The point of today’s passage is at once complicated and extremely simple! It hinges on the idea that as humans, we are not capable of knowing or understanding God with the power of our intellect alone. This being true, the only real way to know God is to respond in faith, when he, himself, calls us to salvation. So what does that mean? It means we need to be thinking less with our intellect about the reality of God, and opening our hearts more to feel his presence in our lives. This is how to understand the relevance of the word faith. There is a difference between belief in scientific knowledge and belief in the presence of God in our hearts. The two things are not mutually exclusive – you don’t have to choose between God and Science, because they are not in the same league as each other. Faith in God is not a sign of poor intelligence (which is what many people are desperately trying to convince the world). God is so far beyond our intelligence as to make the wisdom of this world look foolish.
1 Corinthians 1:18-25 NLT
The message of the cross is foolish to those who are headed for destruction! But we who are being saved know it is the very power of God. As the Scriptures say, “I will destroy the wisdom of the wise and discard the intelligence of the intelligent.” So where does this leave the philosophers, the scholars, and the world’s brilliant debaters? God has made the wisdom of this world look foolish. Since God in his wisdom saw to it that the world would never know him through human wisdom, he has used our foolish preaching to save those who believe. It is foolish to the Jews, who ask for signs from heaven. And it is foolish to the Greeks, who seek human wisdom. So when we preach that Christ was crucified, the Jews are offended and the Gentiles say it’s all nonsense. But to those called by God to salvation, both Jews and Gentiles, Christ is the power of God and the wisdom of God. This foolish plan of God is wiser than the wisest of human plans, and God’s weakness is stronger than the greatest of human strength.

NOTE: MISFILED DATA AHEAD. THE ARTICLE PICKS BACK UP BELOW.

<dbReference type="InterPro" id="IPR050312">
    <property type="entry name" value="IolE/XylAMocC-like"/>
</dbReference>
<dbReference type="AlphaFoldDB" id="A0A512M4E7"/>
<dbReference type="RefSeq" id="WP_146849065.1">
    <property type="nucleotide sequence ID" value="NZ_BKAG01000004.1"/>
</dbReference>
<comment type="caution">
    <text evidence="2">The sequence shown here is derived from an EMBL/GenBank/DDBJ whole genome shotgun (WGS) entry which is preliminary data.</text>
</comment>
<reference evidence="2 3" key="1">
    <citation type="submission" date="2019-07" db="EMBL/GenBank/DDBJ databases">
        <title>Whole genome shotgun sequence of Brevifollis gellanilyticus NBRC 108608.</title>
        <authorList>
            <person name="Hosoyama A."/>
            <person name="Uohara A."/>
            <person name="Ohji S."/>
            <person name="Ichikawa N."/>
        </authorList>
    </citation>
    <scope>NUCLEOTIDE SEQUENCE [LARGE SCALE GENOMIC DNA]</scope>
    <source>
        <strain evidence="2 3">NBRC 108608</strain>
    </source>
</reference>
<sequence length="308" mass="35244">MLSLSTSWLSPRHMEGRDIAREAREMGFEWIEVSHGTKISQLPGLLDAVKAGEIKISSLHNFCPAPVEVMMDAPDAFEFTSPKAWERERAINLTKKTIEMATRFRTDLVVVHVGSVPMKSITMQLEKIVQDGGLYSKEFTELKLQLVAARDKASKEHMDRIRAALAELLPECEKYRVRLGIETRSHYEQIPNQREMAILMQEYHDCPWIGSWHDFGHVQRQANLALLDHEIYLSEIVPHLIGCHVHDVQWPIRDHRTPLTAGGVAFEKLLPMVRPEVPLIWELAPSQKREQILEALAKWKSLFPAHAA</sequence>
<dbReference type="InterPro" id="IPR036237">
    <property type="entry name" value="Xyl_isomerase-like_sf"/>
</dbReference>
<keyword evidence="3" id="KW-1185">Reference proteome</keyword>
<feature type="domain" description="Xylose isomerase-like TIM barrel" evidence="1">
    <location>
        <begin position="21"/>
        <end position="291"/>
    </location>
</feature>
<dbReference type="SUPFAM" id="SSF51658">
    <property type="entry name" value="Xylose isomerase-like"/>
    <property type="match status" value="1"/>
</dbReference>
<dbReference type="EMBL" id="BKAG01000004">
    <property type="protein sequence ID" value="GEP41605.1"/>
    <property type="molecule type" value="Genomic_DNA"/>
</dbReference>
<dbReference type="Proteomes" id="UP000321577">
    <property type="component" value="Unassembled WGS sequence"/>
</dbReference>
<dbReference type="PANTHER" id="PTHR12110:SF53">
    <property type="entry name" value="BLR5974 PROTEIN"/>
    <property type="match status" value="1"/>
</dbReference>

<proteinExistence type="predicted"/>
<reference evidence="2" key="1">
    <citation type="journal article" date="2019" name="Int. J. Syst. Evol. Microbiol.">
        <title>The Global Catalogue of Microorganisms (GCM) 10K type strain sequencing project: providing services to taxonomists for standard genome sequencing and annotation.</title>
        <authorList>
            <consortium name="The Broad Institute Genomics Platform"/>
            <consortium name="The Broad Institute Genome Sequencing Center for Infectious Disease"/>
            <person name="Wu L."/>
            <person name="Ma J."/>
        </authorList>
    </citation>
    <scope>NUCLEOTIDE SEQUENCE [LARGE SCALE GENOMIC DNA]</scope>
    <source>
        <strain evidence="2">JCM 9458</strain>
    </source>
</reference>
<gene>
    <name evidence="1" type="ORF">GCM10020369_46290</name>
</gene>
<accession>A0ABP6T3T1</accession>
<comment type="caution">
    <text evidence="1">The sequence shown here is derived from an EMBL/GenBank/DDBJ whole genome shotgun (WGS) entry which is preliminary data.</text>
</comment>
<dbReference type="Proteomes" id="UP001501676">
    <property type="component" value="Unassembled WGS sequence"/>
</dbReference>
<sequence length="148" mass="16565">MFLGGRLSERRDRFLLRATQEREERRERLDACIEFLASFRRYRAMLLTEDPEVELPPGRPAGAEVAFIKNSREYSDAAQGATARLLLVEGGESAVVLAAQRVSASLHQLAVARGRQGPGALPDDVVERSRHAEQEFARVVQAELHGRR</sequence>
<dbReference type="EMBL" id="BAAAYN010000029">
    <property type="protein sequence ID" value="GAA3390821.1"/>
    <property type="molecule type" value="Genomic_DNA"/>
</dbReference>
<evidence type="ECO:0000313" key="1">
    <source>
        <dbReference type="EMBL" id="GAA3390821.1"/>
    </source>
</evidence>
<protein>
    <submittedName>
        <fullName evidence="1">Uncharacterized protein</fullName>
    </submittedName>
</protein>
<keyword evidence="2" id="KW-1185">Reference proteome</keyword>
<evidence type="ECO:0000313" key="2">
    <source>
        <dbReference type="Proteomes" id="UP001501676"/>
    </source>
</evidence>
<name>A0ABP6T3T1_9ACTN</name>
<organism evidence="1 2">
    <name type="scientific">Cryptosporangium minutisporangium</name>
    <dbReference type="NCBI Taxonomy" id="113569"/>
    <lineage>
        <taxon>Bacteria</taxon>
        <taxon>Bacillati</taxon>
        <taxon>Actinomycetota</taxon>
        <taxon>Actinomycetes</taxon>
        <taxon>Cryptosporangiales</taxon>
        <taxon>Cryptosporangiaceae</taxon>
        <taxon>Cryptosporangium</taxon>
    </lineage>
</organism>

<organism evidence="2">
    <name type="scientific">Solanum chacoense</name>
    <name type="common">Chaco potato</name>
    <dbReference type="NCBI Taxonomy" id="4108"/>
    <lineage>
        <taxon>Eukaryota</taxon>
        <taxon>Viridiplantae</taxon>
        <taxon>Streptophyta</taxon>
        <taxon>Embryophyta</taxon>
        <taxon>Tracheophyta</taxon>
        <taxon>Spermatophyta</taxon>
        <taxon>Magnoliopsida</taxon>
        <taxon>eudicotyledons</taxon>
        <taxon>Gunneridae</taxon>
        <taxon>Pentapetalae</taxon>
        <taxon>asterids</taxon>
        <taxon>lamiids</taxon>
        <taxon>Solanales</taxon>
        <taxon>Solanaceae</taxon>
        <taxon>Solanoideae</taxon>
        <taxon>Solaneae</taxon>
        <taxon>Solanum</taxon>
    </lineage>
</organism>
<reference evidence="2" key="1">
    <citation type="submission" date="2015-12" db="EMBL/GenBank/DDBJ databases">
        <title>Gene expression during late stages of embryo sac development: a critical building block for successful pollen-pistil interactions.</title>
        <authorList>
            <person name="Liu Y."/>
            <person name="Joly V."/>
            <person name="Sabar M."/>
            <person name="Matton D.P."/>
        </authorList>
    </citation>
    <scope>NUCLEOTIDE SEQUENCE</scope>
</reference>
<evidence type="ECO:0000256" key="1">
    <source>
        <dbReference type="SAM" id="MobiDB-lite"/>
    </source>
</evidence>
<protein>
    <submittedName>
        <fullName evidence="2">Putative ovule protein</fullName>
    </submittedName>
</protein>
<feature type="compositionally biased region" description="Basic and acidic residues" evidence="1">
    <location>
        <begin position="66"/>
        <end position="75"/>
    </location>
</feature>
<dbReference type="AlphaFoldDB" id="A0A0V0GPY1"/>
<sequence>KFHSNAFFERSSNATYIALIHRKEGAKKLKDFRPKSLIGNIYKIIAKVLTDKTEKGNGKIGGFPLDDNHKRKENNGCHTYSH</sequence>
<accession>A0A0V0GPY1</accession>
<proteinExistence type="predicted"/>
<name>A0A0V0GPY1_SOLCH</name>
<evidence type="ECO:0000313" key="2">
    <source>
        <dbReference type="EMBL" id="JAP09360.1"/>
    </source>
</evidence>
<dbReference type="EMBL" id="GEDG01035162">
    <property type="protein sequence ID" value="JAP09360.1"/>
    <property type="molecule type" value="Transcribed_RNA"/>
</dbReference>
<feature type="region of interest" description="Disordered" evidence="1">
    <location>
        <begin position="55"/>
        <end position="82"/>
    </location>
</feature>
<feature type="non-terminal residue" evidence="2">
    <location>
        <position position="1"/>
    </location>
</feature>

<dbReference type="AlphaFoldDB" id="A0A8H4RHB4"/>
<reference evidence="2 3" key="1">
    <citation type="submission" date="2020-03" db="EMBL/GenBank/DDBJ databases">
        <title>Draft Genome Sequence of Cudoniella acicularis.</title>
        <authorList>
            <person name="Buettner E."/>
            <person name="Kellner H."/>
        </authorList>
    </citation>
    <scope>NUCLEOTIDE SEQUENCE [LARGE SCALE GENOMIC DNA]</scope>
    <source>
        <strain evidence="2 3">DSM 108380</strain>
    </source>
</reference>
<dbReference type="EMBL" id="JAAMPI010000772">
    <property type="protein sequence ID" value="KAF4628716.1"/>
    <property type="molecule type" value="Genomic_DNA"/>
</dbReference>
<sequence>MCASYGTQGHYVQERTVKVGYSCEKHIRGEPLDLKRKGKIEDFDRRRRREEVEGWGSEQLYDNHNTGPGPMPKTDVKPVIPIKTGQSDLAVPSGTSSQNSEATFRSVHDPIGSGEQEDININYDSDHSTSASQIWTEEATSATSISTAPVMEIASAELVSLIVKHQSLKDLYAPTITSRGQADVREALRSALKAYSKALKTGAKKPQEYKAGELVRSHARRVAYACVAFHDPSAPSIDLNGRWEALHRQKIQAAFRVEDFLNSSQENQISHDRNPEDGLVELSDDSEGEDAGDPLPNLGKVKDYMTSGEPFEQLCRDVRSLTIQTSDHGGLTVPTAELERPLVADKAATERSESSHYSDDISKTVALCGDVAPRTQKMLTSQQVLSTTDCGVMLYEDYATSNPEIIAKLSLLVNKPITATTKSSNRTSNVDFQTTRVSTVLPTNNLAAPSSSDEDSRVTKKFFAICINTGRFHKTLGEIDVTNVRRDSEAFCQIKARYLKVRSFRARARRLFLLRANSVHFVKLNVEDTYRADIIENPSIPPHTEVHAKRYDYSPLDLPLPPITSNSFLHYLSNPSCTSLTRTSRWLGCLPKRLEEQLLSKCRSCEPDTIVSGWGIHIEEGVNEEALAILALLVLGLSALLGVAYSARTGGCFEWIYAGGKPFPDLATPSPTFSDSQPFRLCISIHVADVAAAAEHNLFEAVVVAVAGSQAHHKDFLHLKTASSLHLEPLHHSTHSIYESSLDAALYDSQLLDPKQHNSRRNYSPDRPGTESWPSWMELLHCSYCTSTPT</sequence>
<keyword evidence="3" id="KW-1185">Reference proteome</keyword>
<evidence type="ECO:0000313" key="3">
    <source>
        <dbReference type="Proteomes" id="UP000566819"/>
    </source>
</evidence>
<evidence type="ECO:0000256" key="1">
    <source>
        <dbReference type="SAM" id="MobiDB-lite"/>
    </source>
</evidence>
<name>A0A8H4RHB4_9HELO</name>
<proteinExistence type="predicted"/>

We would all like to see a great and undeniable miracle from heaven through which we could be sure of God and prove him to others. And, I am sure we would all like a better, clearer, more plausible explanation of Jesus’s death, resurrection and ascension, which we could easily share with others. But, God has already given us many great miracles and yet we all fail to grasp their true importance when we try to get to grips with miracles on a purely intellectual level. My goal is, once again, to give it all to God in faith. I will stop trying to rely on my own intelligence or strength. I will hope that my own contribution to the tradition of our foolish preaching, that Paul speaks of in today’s passage, will be of use and helpful to those reading this who believe.
Ezra 1:1-2:70, 1 Corinthians 1:18-2:5, Psalms 27:7-14, Proverbs 20:22-23